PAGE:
In the campaign that led to Chickamauga, what was the Union goal, and did they achieve it?

DR_Hanna

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#1
Chattanooga was a railroad hub and strategic war prize. My understanding is that the Union lead up to Chickamauga was an attempt to get the Confederates to abandon it so it could be occupied by the Union. Chickamauga is always considered a Union defeat because of the way the Union armies fled into the town after the battle, but didn't they ultimately achieve their strategic goal?
 

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#2
Chattanooga was a railroad hub and strategic war prize. My understanding is that the Union lead up to Chickamauga was an attempt to get the Confederates to abandon it so it could be occupied by the Union. Chickamauga is always considered a Union defeat because of the way the Union armies fled into the town after the battle, but didn't they ultimately achieve their strategic goal?
The confederates abandoned Chattanooga about 10 days before the battle and on Sept 9th Rosecrans declared "Chattanooga is ours." After that Rosecrans had other goals in going after Bragg.
 

richard

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#4
Not much is said about the Tullahoma Compaige because it was it was so long drawn out action and there were few deaths.
Bragg had a wide front line that stretched from McMinnville to just past Tullahoma. That campaign started in late June and lasted until September.
 

DR_Hanna

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#5
I've also had problems considering it a Southern victory due to Thomas' stand on Horseshoe Ridge after the Confederate breakthrough - The narrative is that he held off the Confederates till nightfall, then withdrew - but the confederates made charge after charge at Thomas's line with great loss and never broke it. A Pyrrhic victory at best?
 

ErnieMac

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#6
Rosecrans objective following the occupation of Chattanooga appears to have been Bragg's Army of Tennessee as opposed to any specific geographic objective. His orders to Thomas taken from the Official Records (Series 1, Volume XXX, Part 3, page 483) follow. I guess he obtained his objective, but perhaps not as he might have desired.

HEADQUARTERS DEPARTMENT OF THE CUMBERLAND, Trenton, Ga., September 9, 1863-10 a.m.​

Major-General THOMAS,
Commanding Fourteenth Army Corps:​

The general commanding has ordered a general pursuit of the enemy by the whole army. General Crittenden has started to occupy Chattanooga and pursue the line of Bragg's retreat. Our force across the river from Chattanooga has been ordered to cross and join General Crittenden in the pursuit. General McCook has been ordered to move at once on Alpine and Summerville. The general commanding directs you to move your command as rapidly as possible to La Fayette and make every exertion to strike the enemy in flank, and, if possible, to cut off his escape. Colonel Wilder's brigade has been ordered to join you at La Fayette.​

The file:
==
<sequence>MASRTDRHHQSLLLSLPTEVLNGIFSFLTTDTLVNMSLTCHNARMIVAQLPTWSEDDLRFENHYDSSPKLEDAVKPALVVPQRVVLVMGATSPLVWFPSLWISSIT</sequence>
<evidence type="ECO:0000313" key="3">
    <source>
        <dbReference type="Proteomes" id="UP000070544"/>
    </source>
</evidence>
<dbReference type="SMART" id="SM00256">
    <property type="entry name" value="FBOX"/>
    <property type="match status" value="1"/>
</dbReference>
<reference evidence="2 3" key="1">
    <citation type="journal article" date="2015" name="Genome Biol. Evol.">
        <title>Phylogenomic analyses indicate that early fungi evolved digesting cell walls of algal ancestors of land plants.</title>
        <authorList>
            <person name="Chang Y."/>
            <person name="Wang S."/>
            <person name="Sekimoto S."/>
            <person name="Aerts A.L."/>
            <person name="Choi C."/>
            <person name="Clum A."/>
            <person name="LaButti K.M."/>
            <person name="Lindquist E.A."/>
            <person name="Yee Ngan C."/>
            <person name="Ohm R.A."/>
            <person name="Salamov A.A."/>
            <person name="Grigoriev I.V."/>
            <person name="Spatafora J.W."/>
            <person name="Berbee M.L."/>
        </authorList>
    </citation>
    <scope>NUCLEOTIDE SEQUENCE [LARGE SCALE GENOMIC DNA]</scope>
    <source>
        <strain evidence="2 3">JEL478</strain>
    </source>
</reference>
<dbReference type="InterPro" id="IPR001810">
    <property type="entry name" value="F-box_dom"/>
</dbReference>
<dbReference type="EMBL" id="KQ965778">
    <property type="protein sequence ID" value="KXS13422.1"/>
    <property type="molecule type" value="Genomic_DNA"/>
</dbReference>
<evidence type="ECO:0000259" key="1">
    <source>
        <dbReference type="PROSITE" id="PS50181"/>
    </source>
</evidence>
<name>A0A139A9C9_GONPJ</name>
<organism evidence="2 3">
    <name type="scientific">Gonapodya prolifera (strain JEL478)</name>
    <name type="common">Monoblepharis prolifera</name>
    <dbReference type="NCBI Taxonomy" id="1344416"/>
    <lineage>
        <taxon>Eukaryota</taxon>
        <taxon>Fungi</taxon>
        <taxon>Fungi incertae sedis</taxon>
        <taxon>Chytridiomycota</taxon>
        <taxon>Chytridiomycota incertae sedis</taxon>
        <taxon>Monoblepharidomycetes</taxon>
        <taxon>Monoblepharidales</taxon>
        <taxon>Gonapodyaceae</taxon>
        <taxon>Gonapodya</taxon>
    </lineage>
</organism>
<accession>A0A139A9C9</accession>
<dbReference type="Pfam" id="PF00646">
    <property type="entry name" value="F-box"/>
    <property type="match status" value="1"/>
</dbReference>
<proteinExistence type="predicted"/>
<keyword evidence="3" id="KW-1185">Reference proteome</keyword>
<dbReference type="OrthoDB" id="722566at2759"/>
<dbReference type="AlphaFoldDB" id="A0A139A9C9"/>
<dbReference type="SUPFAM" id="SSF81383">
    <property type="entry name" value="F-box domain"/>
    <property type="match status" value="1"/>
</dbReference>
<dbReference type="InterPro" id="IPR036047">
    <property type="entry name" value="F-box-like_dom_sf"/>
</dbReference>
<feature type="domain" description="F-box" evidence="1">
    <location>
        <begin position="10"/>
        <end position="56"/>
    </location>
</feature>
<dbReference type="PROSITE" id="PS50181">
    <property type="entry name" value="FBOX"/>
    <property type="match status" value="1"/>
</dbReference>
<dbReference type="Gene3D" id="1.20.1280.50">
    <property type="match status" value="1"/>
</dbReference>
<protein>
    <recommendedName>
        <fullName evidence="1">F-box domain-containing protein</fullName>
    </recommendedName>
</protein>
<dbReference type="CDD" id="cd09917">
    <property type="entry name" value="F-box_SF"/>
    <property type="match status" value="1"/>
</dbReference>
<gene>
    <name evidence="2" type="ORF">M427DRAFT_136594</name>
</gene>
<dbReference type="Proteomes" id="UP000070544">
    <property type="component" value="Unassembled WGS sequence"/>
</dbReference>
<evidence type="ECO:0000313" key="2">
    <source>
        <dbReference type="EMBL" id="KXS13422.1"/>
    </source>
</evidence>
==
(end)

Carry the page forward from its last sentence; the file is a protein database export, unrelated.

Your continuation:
Very respectfully, your obedient servant,​

J. A. GARFIELD,
Brigadier-General and Chief of Staff.​
 

Mark F. Jenkins

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#7
Giving this thread a nudge because I'm now reading Powell and Friederich's Maps of Chickamauga.

In the introduction, Powell states that he was drawn into creating the book in the process of amassing map information for a Chickamauga wargame. Did he finish the game? Who published it?
 
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#8
Giving this thread a nudge because I'm now reading Powell and Friederich's Maps of Chickamauga.

In the introduction, Powell states that he was drawn into creating the book in the process of amassing map information for a Chickamauga wargame. Did he finish the game? Who published it?
I believe he did mark as dave has published several games but I don't know where they were published.
 

Mark F. Jenkins

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I believe he did mark as dave has published several games but I don't know where they were published.
Ah... Google to the rescue. Powell appears to have been involved with at least two games based on Chickamauga, "Barren Victory" (1991), which was presumably the impetus for Maps of Chickamauga, and then "This Terrible Sound" (2000). An update of "Barren Victory" appears to have been abandoned by the publisher.
 
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#13
Mark, my current work on Chickamauga has its roots in "This Terrible Sound," the game published in 2000.

My own take on "who won" the campaign is this: Rosecrans was a gifted enough strategist that he was able to retain the fruits of strategic victory - Chattanooga - even though he lost at Chickamauga. His handling of the first half of the campaign offset the undeniable disaster of September 20, 1863.
 
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#14
Those are next in the rotation... my wife got me volume 1 for my birthday and I accidentally spotted that she got me the second one for Christmas! :D
Mark in reading Dave's book I have read them side by side as the maps gives you the visual of what is written in VOL ' S I&II.you may want to read Dave's first book "Failure in the Saddle" which goes into the exploits of Forrest and Wheeler and what failed to happen.it gives a total view of the big picture.i have 31 books on Chickamauga and I am still confused.very tough battle to fully understand.
 

Mark F. Jenkins

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#15
I'm reading Maps with a highlighter in hand... the goal (apart from gaining a better understanding of the battle as a whole, of course) is to track, as best I can, the movements of the 14th Ohio (in Croxton's brigade, Brannan's division, XIV Corps) during the action-- as my great-great-grandpa was in Company "I" of the 14th, and I'd like to try to retrace his path (as far as possible) when I visit the park. :smile:
 

Jamieva

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#16
Mark in reading Dave's book I have read them side by side as the maps gives you the visual of what is written in VOL ' S I&II.you may want to read Dave's first book "Failure in the Saddle" which goes into the exploits of Forrest and Wheeler and what failed to happen.it gives a total view of the big picture.i have 31 books on Chickamauga and I am still confused.very tough battle to fully understand.
Not to give away too much of volume 1 but Dave makes it clear the failures of Wheeler and Forrest in that volume too.
 

Mark F. Jenkins

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#17
It's noticeable in Maps as well. Forrest seems to have been a little out of his element, or perhaps it was just that he was working with a number of units new to him.